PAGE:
Breach of Trust in the Canadian Military

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A young woman's hopes for a career in the Canadian Armed Forces are cut short -- at the recruiting office. Now she's launched a civil suit against the military for what she says happened during her physical. RW shares her story in our documentary, Breach of Trust.



* Warning: This documentary contains some graphic details about allegations of sexual assault.

The Canadian military relies on trust in the chain of command. And with that trust comes great responsibility. The Current's Howard Goldenthal investigated how a young recruit found her life torn apart while trying to join the armed forces. Her story raises troubling questions about the military's responsibility to protect its recruits.

* A note... we are only able to refer to the young woman in this story as RW due to a military court order.

The documentary, Breach of Trust originally aired on February 25, 2013. RW says she would like to tell her story using her own name, but as we mentioned... a publication ban was put in place during the Court Martial. The CBC law department is working to have that ban lifted.

The Current contacted the Directorate of Defence Counsel Services in an effort to reach James Wilks. We were told that Mr. Wilks' counsel has been deployed overseas. And while they can't talk about the Wilks case because of client - solicitor confidentiality, we were told that when an individual is facing court martial, the general rule is that they are dissuaded from speaking to the media before the trial.

There have been a couple of updates:

The Canadian Press has reported that shortly after our documentary aired the Department of National Defence began a review of how those in the chain of command handled complaints of inappropriate actions by Wilks.

And RWs lawyer, Philip Millar is now representing five women suing James Wilks. 


* The music bridge we played between these two segments is called Sound the Alarm by Thievery Corporation.


Mail: Crisis in Egypt

Before we aired our documentary Breach of Trust today, we shared some thoughts from our listeners on our coverage on Egypt.

On Facebook, Paul Heglund posted this comment:

"Sometimes democracy isn't the answer. In parts of the world where rules and laws are respected it does benefit. Where such is not the norm, it fails. Democracy can only function when most of the people will it to work."

Susanne Cliff-Jungling on Kingston, Ontario sent us this e-mail:

"People in Egypt are not just in the streets because they want the western idea of freedom, they want freedom in the sense of being able to provide for their families and have the FREEDOM to do so - including economic freedom!"

George Dyson of Hall's Harbour, Nova Scotia sent us this e-mail:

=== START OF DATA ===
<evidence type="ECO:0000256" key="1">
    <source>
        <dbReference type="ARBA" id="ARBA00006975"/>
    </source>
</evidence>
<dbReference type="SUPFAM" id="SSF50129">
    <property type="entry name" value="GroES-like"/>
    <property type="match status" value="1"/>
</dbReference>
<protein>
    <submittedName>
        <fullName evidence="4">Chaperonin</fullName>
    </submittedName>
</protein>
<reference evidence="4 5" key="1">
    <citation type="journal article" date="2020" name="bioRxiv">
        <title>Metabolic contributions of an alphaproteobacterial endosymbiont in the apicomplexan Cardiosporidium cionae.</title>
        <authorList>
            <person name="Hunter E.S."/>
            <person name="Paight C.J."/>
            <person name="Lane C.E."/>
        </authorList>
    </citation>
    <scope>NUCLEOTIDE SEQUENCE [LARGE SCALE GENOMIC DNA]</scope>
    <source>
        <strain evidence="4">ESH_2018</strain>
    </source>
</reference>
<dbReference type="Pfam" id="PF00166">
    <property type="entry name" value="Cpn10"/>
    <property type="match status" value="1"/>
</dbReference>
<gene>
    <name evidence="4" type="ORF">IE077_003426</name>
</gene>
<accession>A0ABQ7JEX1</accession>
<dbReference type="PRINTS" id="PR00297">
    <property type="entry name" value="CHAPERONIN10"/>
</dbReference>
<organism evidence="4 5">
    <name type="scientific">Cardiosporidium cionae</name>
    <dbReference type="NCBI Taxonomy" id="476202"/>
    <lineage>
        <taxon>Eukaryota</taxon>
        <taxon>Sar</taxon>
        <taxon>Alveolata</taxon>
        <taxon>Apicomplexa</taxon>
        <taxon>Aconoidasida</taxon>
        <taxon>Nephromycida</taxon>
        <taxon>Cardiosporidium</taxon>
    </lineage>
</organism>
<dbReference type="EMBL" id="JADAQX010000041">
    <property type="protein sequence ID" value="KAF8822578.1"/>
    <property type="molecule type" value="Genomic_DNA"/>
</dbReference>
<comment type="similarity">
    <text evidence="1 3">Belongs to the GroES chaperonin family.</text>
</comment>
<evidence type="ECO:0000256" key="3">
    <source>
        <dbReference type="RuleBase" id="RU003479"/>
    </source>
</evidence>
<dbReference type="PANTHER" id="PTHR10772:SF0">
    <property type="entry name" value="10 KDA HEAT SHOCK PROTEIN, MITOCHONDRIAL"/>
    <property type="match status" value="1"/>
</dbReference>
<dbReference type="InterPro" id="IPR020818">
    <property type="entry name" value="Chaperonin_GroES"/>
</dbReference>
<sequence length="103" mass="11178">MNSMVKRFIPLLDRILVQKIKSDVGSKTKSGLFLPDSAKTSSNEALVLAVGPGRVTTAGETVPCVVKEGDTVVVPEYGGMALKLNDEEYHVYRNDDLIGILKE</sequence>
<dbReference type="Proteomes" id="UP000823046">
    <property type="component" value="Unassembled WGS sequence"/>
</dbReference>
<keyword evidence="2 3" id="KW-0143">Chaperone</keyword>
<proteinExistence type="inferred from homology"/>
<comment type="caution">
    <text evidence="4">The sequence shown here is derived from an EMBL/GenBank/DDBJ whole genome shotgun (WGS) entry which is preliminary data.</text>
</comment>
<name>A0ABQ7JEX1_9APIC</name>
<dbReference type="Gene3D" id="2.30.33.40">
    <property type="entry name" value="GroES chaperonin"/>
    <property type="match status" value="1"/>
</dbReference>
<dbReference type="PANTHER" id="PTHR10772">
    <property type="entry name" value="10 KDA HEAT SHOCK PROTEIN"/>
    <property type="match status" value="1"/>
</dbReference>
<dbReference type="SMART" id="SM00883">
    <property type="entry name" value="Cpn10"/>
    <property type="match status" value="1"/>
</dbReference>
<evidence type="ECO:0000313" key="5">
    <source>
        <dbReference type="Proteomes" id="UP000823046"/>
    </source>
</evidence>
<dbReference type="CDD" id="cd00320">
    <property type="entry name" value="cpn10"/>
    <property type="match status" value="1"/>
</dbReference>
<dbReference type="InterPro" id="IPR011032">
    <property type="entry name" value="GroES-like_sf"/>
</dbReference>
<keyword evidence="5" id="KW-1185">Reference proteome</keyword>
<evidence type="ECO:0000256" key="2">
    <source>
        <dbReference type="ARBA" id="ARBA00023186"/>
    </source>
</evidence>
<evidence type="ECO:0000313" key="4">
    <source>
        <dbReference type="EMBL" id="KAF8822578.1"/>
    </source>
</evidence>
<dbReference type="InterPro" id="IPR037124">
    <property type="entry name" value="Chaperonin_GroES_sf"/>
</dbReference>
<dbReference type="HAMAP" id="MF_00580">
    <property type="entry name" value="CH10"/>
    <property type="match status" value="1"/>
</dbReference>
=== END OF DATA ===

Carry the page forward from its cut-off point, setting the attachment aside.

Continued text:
"While democracy is a noble goal, it only survives when the elected government is inclusive and tolerant. It must govern on behalf of the country as a whole and not just their supporters who voted for them. For a country such as Egypt which has never had a democracy previously, it is going to be a difficult time to establish one with the appropriate institutions to support it. I am not optimistic that Egypt will realize a democratic government in the foreseeable future and can only hope it does not descend into a civil war which would help no-one."

And Donald Graham of Peterborough wrote:

"Given the unfolding incendiary events in Egypt, affecting its entire country and beyond, I was gratified that The Current spent some time on an important and, I think, generally underreported, aspect: the persecution of Christians, especially, Coptic Christians but also Baptists, and Roman Catholics, particularly the Franciscan order. This matter affects everyone along the human continuum from atheists to confirmed believers."

As always, if you have anything you want to say about what you hear on this program, we'd love to hear it. Tweet us @thecurrentcbc. Follow us on Facebook. Or e-mail us through our website. Call us toll-free at 1 877 287 7366. And you can always write to us at PO Box 500, Station A, Toronto, M5W 1E6. And if you missed anything on The Current, grab a podcast.

Last Word - Throwing Muses

Earlier today we were talking about sinkholes and the difficulty of predicting where and when they may occur. Sinkholes form in a number of ways, but basically, over time the earth below is corroded by a set of forces and the surface caves in.

In their 1980s hit, Sinkhole, the band Throwing Muses suggests the problem isn't some kind of corrosion, it's some kind of corruption. We gave Last Word to the Throwing Muses.


 

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